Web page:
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Jack Frost Running Late: First Hard Freeze Yet to Hit Valley

  • Rolando Vera Carro picks strawberries at 4 Corners Farm in Newbury, Vt. on Oct. 21, 2013. A heavy frost has not hit the region yet, allowing a longer growing season for some friuts and vegetables. Behind him are Rafael Vera Rocha, left, and Jaika Fontaine who were also picking. <br/>Valley News - Jennifer Hauck

    Rolando Vera Carro picks strawberries at 4 Corners Farm in Newbury, Vt. on Oct. 21, 2013. A heavy frost has not hit the region yet, allowing a longer growing season for some friuts and vegetables. Behind him are Rafael Vera Rocha, left, and Jaika Fontaine who were also picking.
    Valley News - Jennifer Hauck Purchase photo reprints »

  • At 4 Corners Farm in Newbury, Vt. on Oct. 21, 2013, Ellie Van Hof cuts up fresh yellow and red peppers that to freeze for the winter. Peppers are still being harvested at the farm due to  warmer temperatures. <br/>Valley News - Jennifer Hauck

    At 4 Corners Farm in Newbury, Vt. on Oct. 21, 2013, Ellie Van Hof cuts up fresh yellow and red peppers that to freeze for the winter. Peppers are still being harvested at the farm due to warmer temperatures.
    Valley News - Jennifer Hauck Purchase photo reprints »

  • Rolando Vera Carro picks strawberries at 4 Corners Farm in Newbury, Vt. on Oct. 21, 2013. A heavy frost has not hit the region yet, allowing a longer growing season for some friuts and vegetables. Behind him are Rafael Vera Rocha, left, and Jaika Fontaine who were also picking. <br/>Valley News - Jennifer Hauck
  • At 4 Corners Farm in Newbury, Vt. on Oct. 21, 2013, Ellie Van Hof cuts up fresh yellow and red peppers that to freeze for the winter. Peppers are still being harvested at the farm due to  warmer temperatures. <br/>Valley News - Jennifer Hauck

Newbury, Vt. — In almost a decade of working at 4 Corners Farm, Rogelio Robles has never been out picking the strawberry fields this late in October.

Usually the work wraps up around the beginning of the month, he said .

“Other years, by this time, we don’t pick strawberries,” he said Monday, crouched among rows of fruit with three other workers, collecting baskets of strawberries in temperatures that hovered in the high 60s. “It’s almost November and we’re still picking.”

With most of the Upper Valley yet to see the season’s first hard freeze, meteorologists say this autumn could be one for the record books: At the Union Village Dam, for example, where National Weather Service has kept records since 2000, the latest hard freeze took place on Oct. 20, 2005. And in the past 30 years, the latest hard freeze in areas such as Cavendish and Montpelier has been Oct. 21.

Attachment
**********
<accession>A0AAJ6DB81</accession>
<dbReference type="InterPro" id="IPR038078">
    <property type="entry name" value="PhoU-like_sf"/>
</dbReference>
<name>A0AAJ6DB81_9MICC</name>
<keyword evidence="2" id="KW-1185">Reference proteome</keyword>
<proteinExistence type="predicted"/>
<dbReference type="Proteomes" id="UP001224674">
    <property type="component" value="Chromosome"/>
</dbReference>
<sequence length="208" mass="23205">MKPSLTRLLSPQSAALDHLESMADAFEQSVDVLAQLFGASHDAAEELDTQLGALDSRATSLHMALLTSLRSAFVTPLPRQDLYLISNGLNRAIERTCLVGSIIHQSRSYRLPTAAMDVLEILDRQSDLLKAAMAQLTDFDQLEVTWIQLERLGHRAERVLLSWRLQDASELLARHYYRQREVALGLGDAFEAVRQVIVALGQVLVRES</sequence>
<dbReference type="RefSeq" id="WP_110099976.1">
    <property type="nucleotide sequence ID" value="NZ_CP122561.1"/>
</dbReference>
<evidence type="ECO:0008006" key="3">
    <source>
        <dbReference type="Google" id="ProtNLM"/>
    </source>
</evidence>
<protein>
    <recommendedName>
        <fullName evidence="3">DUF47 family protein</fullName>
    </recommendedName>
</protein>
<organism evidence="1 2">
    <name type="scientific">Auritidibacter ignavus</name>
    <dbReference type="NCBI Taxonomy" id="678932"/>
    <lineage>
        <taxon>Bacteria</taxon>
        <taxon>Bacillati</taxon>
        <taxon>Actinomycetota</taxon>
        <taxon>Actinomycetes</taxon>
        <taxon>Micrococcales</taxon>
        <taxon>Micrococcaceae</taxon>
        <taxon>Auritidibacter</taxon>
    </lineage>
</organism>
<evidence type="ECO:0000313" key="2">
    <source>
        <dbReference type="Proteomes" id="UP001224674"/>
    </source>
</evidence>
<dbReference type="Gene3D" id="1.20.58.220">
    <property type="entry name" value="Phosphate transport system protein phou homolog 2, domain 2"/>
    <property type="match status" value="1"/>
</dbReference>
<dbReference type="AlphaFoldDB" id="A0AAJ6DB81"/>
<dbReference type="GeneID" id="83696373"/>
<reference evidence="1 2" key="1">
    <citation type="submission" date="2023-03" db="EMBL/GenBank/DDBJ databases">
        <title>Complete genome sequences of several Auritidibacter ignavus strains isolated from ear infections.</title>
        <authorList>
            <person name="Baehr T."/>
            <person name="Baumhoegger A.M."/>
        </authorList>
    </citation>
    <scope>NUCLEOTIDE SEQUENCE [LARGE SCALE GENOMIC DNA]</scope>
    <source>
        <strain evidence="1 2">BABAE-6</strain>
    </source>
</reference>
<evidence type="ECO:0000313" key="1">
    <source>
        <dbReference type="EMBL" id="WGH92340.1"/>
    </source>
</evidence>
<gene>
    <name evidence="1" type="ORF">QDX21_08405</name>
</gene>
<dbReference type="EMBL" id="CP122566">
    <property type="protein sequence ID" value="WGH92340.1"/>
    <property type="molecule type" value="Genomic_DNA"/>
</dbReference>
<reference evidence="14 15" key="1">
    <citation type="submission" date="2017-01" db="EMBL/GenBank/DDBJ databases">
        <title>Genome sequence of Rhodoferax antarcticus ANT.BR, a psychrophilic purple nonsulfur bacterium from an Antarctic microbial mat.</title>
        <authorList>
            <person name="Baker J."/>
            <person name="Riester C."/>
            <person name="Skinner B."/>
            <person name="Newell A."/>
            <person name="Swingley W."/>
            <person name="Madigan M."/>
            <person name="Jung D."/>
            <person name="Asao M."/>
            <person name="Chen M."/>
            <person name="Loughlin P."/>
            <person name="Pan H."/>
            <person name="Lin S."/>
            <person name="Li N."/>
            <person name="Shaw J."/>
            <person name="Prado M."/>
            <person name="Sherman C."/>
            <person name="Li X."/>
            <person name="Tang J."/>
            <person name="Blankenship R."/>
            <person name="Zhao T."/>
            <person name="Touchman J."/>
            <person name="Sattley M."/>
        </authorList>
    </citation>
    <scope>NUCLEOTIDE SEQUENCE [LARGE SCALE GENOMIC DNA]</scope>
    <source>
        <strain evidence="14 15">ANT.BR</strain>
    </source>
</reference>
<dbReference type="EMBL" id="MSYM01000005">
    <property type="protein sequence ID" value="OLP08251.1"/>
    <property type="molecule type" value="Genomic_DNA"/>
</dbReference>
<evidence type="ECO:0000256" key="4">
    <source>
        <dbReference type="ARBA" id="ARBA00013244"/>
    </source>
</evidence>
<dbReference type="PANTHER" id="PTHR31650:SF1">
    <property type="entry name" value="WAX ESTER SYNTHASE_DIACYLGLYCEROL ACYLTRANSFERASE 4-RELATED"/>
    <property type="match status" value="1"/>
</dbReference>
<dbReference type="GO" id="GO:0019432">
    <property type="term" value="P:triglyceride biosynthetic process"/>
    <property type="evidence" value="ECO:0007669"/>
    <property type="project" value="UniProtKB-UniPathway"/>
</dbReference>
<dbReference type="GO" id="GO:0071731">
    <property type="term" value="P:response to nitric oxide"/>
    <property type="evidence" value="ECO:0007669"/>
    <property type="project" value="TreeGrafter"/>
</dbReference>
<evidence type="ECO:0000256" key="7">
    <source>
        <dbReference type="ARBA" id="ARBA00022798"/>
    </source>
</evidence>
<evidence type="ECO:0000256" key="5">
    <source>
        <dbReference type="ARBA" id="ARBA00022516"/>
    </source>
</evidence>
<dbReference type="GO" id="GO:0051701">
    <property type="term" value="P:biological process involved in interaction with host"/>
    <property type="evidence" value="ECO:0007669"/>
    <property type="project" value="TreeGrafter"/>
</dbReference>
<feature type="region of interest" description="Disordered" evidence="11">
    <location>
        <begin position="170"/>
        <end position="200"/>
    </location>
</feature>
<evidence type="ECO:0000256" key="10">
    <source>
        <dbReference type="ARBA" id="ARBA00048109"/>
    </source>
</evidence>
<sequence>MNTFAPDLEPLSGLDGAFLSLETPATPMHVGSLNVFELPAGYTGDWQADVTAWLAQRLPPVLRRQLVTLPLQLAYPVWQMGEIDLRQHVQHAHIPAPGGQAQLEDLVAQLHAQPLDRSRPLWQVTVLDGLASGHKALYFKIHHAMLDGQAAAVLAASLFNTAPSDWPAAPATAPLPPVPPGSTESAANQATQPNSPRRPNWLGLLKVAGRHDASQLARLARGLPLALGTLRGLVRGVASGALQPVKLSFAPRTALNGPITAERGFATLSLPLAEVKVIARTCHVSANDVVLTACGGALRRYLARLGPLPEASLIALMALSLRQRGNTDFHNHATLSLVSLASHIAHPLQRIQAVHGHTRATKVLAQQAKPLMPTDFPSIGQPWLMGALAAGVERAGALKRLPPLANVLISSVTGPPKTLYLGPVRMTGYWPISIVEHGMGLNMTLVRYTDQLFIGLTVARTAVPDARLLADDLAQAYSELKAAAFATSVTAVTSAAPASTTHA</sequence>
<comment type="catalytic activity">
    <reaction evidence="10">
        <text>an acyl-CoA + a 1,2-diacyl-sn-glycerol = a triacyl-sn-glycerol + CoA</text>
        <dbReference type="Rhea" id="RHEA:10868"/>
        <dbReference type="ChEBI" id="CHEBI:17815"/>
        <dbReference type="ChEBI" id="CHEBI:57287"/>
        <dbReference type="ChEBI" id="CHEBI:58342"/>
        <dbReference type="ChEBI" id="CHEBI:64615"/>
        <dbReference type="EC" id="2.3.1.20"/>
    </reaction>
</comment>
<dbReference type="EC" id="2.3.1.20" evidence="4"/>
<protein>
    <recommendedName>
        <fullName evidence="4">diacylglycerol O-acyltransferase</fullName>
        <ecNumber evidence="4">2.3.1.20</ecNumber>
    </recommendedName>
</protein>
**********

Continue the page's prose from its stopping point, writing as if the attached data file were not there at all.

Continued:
The region’s average hard frost date is Oct. 4, said National Weather Service meteorologist Brooke Taber. And although folks in some of the deepest vales may have seen the mercury dip to 32 degrees or lower, Taber said the Upper Valley’s first widespread hard freeze — temperatures 30 degrees and below for multiple hours — isn’t expected until Thursday morning, and perhaps as late as Saturday.

“We are definitely behind the chronological norms. ... It just goes to show how warm we’ve been,” Taber said. “We’ve been under a big ridge of high pressure across the whole eastern United States, and that has just continued to keep us fairly dry but also very warm, with temperatures averaging anywhere from 4 to 7 degrees above normal for the month of October.”

For Robles and the rest of the crew at 4 Corners, that explains the late-season strawberries, as well as most of the farms’ other fruit and vegetable crops, especially corns, beans, broccoli and peppers, which are still producing.

Manning a fully stocked farmstand Monday, farmhand Ellie Van Hof had one word for the season’s temperatures: “Bonkers.”

Down near the strawberry fields, farm owner Bob Gray agreed. “It’s way, way late,” he said, speaking about the length of the harvest. “Usually the first of October is a really late date.”

This is the mildest fall Gray can recall, he said.

And while keeping the hard frost at bay has meant more produce for the farmstand, “I’d just as soon get things done,” he said, laughing.

Taber said the National Weather Service generally considers it to be a frost when temperatures drop to between 32 and 36 degrees, a freeze below 32 degrees, and a hard, or killing, freeze at 30 degrees and below.

But, he said, don’t get too tangled up in the numbers: When you wake up to a hard frost, you’ll know it.

“I guess what we can do is enjoy what we’ve experienced so far, and be prepared for the changes in the middle of this week,” he said.

Non-farmers are feeling the effects of the temperatures, too, he said. He pointed to folks who are enjoying lower energy bills because of a reduced need to heat homes. And although the foliage season depends on several factors, including wind and rain, he said the warm temperatures may have kept leaves on the trees longer.

Meanwhile, ticks and other insects might not be having as big a hey-day as could be expected, said Trish Hanson, forest protection entomologist for Vermont’s Department of Forests, Parks and Recreation.

The months of May and October see the highest rate of deer tick activity, she said, and ticks can survive a frost or freeze if they have proper protection.

“They tend to be more active when it’s warm, but people are more active when it’s warm too, so their chances of coming in touch with them are greater too,” Hanson said. “So the encounters kind of increase. ... The qualities they need (for survival) are the proper humidity and the available host. ... There’s so many factors.”

Maggie Cassidy can be reached at mcassidy@vnews.com or 603-727-3220.